Saturday, January 10, 2009


When I was 9 years old my family moved to Kentucky. I was your typical 9 year old. I enjoyed riding my bike. Not a care in the world. One day I started to get really really thirsty. I would drink and drink and drink- but nothing would subside my thirst. This went on for weeks. Along with drinking gallons of water a day- I would pee all the time. My mom had to talk to my school to make sure I had special permission to go to the bathroom whenever I needed as we assumed I had a bladder infection. I would have to pee so much I started wetting the bed. It was horrifying to me because 10 year olds were not supposed to wet the bed- but all of a sudden- I couldn't control it anymore. Peeing every two hours I was too exhausted to wake up.
I had a sleepover with some girl friends and I was too scared about wetting my bed that I didn't sleep at all that night. :(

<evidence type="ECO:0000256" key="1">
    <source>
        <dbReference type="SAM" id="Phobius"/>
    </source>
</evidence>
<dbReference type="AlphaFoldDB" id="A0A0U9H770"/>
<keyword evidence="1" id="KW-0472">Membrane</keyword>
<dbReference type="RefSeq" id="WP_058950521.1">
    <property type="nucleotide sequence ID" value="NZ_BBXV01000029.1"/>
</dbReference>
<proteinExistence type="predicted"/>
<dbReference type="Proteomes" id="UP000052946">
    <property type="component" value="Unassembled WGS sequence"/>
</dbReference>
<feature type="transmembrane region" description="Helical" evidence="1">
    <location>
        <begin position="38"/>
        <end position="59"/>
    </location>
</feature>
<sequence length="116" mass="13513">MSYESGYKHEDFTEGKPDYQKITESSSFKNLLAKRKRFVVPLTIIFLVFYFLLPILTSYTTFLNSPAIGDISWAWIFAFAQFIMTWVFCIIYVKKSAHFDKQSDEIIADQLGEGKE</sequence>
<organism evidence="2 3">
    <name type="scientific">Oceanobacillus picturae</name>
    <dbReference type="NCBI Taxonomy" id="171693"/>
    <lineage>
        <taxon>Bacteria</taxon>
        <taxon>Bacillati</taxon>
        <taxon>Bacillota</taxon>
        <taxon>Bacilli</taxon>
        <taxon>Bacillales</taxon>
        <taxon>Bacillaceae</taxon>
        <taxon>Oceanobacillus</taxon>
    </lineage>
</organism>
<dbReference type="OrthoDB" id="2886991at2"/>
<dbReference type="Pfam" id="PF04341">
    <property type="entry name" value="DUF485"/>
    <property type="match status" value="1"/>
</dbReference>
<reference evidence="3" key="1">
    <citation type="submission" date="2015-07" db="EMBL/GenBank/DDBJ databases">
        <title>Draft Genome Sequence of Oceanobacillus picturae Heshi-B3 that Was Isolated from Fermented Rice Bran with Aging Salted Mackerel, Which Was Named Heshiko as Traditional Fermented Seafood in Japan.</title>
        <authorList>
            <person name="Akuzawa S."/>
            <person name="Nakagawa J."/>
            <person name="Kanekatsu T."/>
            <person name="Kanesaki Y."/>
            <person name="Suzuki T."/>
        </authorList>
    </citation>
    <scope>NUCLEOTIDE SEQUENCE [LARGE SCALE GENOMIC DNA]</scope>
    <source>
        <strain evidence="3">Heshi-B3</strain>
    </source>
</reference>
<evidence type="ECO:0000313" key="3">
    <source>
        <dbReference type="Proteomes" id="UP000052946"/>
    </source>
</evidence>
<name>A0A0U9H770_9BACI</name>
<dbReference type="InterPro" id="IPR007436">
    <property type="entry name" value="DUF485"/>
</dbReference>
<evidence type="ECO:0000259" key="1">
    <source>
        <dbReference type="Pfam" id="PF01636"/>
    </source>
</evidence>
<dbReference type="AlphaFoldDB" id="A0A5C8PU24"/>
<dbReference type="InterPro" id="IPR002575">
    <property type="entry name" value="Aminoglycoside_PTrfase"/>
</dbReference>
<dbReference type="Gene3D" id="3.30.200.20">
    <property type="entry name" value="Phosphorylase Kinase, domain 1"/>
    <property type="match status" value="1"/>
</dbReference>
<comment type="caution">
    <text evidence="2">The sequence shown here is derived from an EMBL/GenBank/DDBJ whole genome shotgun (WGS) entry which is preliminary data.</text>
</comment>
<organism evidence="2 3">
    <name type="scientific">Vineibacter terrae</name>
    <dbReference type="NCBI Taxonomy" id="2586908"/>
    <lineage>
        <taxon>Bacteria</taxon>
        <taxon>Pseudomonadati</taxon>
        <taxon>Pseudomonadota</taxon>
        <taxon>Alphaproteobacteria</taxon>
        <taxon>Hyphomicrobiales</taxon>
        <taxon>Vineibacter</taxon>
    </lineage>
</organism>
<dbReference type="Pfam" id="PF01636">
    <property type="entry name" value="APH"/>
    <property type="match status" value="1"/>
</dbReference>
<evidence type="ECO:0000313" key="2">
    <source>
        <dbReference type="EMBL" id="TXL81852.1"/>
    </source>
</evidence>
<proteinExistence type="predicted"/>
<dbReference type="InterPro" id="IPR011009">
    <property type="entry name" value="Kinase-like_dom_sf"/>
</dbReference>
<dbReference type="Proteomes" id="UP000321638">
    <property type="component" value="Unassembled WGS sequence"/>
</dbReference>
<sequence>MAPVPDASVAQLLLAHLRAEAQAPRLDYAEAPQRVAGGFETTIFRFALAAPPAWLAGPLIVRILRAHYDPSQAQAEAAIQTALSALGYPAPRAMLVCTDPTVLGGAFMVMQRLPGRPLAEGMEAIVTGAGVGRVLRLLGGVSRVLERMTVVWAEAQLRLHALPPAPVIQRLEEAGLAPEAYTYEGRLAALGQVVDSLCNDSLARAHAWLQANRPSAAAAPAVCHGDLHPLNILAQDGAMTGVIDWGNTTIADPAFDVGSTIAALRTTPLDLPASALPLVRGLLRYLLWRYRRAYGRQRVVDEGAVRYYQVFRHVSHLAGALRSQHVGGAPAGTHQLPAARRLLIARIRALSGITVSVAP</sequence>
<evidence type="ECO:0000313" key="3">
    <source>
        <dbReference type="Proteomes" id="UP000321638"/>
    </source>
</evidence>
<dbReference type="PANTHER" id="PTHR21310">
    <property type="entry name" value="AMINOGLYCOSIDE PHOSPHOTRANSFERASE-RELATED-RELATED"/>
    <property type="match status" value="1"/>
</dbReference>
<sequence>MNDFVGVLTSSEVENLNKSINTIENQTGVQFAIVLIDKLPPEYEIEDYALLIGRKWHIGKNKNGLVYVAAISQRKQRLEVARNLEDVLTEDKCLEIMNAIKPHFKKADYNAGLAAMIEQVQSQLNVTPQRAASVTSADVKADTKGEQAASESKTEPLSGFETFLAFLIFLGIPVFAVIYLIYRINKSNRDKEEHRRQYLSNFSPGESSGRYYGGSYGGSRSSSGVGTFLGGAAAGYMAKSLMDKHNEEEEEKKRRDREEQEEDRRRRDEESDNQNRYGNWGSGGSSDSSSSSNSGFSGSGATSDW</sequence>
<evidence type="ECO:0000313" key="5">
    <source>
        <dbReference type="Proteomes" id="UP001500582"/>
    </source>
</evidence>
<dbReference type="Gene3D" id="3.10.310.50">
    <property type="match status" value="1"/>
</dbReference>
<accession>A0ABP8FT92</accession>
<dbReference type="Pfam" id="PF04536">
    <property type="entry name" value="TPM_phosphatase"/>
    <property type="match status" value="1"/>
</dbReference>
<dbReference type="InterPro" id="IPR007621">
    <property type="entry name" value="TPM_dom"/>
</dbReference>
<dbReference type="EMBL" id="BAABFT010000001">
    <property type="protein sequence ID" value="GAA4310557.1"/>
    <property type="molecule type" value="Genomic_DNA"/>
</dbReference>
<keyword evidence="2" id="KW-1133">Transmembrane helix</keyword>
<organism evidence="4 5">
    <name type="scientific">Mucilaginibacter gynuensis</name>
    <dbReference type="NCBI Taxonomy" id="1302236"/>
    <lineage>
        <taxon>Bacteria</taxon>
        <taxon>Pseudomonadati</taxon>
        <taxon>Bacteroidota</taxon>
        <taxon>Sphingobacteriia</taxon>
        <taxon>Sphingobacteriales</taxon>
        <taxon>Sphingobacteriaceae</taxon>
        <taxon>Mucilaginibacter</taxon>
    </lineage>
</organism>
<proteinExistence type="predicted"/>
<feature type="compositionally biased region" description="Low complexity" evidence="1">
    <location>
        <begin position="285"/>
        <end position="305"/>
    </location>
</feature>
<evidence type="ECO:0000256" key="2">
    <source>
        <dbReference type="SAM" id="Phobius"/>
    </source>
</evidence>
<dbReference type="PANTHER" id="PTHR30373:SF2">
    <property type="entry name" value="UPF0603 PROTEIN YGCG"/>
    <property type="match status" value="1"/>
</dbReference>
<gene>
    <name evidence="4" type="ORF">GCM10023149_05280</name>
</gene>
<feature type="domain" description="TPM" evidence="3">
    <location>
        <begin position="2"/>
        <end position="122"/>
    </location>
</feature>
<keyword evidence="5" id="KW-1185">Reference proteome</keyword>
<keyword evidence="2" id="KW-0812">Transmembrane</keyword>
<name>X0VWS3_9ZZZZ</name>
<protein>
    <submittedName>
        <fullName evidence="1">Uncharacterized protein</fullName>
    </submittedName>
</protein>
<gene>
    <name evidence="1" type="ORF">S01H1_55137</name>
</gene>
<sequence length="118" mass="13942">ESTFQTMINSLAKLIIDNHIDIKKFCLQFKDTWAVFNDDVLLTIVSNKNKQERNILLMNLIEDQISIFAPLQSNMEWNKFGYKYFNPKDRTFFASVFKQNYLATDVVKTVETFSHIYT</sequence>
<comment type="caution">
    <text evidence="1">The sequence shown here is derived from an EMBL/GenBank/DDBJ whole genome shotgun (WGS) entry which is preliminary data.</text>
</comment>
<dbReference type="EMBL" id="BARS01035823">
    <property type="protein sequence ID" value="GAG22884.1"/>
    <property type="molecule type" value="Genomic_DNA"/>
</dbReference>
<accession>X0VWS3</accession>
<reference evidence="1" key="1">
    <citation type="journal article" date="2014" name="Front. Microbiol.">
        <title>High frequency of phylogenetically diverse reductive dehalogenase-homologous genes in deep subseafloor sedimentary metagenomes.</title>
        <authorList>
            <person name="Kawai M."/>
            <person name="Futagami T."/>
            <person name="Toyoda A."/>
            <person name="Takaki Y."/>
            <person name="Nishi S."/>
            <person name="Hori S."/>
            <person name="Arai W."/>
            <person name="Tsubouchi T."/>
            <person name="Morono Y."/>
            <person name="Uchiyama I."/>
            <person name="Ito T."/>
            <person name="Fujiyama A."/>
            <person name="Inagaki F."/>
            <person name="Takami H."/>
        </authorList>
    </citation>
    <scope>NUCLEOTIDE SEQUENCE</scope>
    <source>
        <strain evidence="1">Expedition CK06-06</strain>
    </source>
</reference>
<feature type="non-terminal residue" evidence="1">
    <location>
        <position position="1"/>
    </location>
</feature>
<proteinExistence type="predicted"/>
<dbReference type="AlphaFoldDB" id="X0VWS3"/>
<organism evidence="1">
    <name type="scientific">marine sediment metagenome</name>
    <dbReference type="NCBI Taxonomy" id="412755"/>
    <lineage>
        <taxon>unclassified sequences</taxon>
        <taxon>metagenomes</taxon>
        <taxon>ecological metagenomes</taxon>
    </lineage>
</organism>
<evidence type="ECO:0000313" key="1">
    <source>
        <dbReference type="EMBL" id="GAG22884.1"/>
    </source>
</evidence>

Anyway- assuming it was some sort of bladder infection my mom found me a peditrician and set an appointment for me. At the Doctors, after explaining my symptoms they had me pee in a cup. All I remember is the Doctor was this big black lady who was really loud and blunt. She came in and asked me "How long you been peeing like a horse???" . "I think you might have diabetes- your pee smells just like fruit loops. You have a lot of sugar in there. Go to the hospital as soon as possible."

My mom and I drove home first. We were both crying like babies. I told my mom I couldn't do it- I couldn't give myself shots. I couldn't stop eating candy. Halloween was just weeks away. My mom was as afraid of needles as I was. We were both scared to death. I didn't know too much about diabetes. I know you had to give yourself shots. I know you had to poke your finger to test your blood... I knew I wasn't ready for any of it.

My parents took me to the hospital. On the way to the hospital we stopped by a man's house in our ward to give me a blessing. I was praying so hard that the blessing would tell me I wouldn't have diabetes. That I would be cured. But no. It was more along the lines of "You'll grow from this" - "You will be able to do this" - "Pray for help". It was a beautiful blessing. Just not what I wanted to hear...